Fertilizing Croton Plants
Fertilize your croton once every two weeks during spring and summer with a balanced plant food such as 20-20-20 at half strength, or once per month at full strength. Stop feeding it during fall and winter unless it receives enough light to continue growing during those seasons.
Oddly shaped foliage is an intended feature for some croton cultivars and not always something you need to worry about. However, curled leaves on a type that is not supposed to have them and/or brown leaf tips could indicate that you have been feeding your plant too much and should put it on a “water-only” diet instead.
Setting the Temperature and Humidity
As with most tropical beauties, the croton likes to stay warm at temperatures between 60 and 85 degrees Fahrenheit. If you take your houseplant outdoors over the summer months, remember to bring it back in before temperatures drop below 50. And keep it away from exterior doors and ill-fitting windows during winter to prevent cold drafts from affecting the plant.
Also, when the air indoors turns dry due to heating or air conditioning, do what you can to raise humidity levels around the plant. In addition to use of a misting bottle and/or humidity tray, that can include placing the croton in a brightly lit bathroom, near a sink, or in a crowd of other houseplants.
Propagating Croton Plants
If your croton houseplant has become spindly or if you simply want to make more of it, take a few 4- to 6-inch cuttings. After removing any lower leaves on them and keeping at least three leaves each at the tips, place them in a glass containing a couple inches or so of water.
Place the cuttings in a warm location where they receive bright, indirect light and add more water as necessary to keep them from drying out. Once the cuttings have roots 2 inches long, they can be potted up. Leggy crotons also can be propagated via air layering.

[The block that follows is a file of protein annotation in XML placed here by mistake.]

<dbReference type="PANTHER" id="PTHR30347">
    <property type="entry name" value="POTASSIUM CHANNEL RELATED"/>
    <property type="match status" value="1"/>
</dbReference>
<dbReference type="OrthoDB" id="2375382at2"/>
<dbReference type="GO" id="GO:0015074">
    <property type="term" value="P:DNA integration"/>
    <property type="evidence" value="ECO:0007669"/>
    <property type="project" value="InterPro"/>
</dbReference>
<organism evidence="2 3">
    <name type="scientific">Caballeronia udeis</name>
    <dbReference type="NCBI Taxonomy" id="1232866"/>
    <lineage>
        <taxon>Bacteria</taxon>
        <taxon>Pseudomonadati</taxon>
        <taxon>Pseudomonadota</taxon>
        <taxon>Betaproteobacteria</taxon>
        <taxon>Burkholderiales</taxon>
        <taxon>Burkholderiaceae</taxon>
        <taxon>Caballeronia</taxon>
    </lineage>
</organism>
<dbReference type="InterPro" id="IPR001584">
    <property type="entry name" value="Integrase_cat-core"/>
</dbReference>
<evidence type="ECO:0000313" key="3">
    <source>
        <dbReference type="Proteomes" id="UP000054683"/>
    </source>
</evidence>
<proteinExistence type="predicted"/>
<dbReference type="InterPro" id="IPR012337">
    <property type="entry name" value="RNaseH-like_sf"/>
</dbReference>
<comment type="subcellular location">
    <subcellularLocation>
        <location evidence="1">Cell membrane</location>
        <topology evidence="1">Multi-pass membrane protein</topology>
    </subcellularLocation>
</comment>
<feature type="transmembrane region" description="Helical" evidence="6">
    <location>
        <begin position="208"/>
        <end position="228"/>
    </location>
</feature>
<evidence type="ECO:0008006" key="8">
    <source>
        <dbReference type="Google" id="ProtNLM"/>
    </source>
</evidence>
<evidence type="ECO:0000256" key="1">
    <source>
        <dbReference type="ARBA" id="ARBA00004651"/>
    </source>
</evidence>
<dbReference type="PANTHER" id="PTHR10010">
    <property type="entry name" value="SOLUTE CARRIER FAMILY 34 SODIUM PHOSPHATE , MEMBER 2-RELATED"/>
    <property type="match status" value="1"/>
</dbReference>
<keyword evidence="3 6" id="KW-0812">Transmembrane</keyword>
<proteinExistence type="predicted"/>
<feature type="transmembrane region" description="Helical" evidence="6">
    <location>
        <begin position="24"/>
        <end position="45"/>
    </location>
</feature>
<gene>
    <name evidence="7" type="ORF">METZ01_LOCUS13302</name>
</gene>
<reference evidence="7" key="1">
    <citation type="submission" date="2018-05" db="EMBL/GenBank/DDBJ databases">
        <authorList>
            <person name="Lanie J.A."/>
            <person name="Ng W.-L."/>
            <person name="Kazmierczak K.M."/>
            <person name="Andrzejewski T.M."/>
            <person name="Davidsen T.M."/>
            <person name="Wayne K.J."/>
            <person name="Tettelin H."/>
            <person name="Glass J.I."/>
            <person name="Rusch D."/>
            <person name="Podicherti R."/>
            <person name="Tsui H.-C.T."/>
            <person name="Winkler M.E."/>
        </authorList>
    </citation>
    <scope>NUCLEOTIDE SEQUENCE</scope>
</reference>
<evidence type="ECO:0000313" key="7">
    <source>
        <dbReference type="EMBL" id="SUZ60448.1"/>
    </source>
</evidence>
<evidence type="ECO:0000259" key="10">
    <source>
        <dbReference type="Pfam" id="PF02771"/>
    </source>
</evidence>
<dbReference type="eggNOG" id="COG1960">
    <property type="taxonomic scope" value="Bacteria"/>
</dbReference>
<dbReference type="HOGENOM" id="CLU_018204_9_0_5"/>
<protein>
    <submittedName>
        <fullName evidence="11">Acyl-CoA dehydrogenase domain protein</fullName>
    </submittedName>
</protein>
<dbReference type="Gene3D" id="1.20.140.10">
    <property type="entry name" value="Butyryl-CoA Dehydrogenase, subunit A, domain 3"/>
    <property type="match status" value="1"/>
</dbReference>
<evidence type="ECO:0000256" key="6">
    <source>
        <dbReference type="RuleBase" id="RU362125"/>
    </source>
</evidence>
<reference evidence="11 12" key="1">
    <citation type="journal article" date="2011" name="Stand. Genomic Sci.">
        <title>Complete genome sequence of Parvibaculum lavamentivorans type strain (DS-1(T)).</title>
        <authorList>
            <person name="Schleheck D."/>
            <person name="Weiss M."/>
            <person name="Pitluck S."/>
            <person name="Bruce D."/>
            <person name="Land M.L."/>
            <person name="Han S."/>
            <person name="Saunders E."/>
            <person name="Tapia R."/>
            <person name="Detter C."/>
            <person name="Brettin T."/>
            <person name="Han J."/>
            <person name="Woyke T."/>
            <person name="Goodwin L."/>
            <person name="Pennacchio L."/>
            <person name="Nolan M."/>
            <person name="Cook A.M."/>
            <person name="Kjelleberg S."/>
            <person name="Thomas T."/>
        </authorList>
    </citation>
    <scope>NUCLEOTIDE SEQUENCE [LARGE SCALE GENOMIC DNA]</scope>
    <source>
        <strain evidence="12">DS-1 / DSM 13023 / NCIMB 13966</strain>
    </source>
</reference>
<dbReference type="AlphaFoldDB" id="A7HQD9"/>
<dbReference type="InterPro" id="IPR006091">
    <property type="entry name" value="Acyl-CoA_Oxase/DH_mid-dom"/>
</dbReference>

Even though this often green and yellow leaf plant isn’t included on the ASPCA’s list of those poisonous to pets, the mature leaves reportedly can cause a burning sensation in the mouth of humans when consumed, so they might do the same in animals. The croton’s white sap also can irritate the skin of sensitive individuals, though not everyone is affected by it.
Even if it doesn’t redden your epidermis, that “latex” could stain any material onto which it drips, so it’s a good idea to wear plastic gloves when pruning croton and to place the plant atop an easily cleanable surface while doing so.
Potential Pests and Diseases
Falling leaves, a common characteristic of this plant when it is miffed, can indicate any one or more of a variety of issues, including that it is too cold, too dark, too dry, or too stressed out from a recent move. Brown-tipped leaves often hint at low humidity or overfeeding.
Though not frequently bothered by insects—perhaps due to its stiff and not very palatable foliage—croton can still harbor a few from time to time. To help prevent aphids, mealybugs, and spider mites from taking up residence in the first place, clean your croton’s leaves and stems on all sides frequently with a lint-free cloth dampened with lukewarm water. In the process, you can scrub off any bugs that appear as well.
FAQs About Croton Plant Care
Although answers about croton seldom are simple, you can find a few quick ones below. (Keep in mind, though, that croton care often can vary depending on the cultivar involved.) If these don’t answer your question, you may want to consult the more extensive information above in your quest to get your Joseph’s coat to show its true colors!
Q: Do croton plants like full sun?
That depends on the cultivar. Some prefer full sun, some partial sun, and some bright, indirect light. Try partial sun first and see how your plant reacts.
Q: Do crotons need direct sunlight?
Not necessarily. Some crotons can thrive in bright, indirect light, while others may lose their bright colors and revert to more green due to the lower illumination.
Q: Are crotons hard to care for?
They can be diva-ish and sulk if their preferred conditions aren’t met, but many plant lovers get the hang of croton care with a little knowledge and time.
Q: How often should I water crotons?
Water your croton enough to keep its soil lightly moist during spring and summer, but allow it to dry out an inch or two down during winter.
Q: How do I make my croton bushy?
Prune it back in spring to force it to branch out more, cutting about 1 foot above where you want it to sprout new growth.
Q: Why do croton leaves fall off?
Crotons drop their leaves for a variety of reasons, including as a reaction to a recent move or because they are being kept too dark, too dry, or too cold.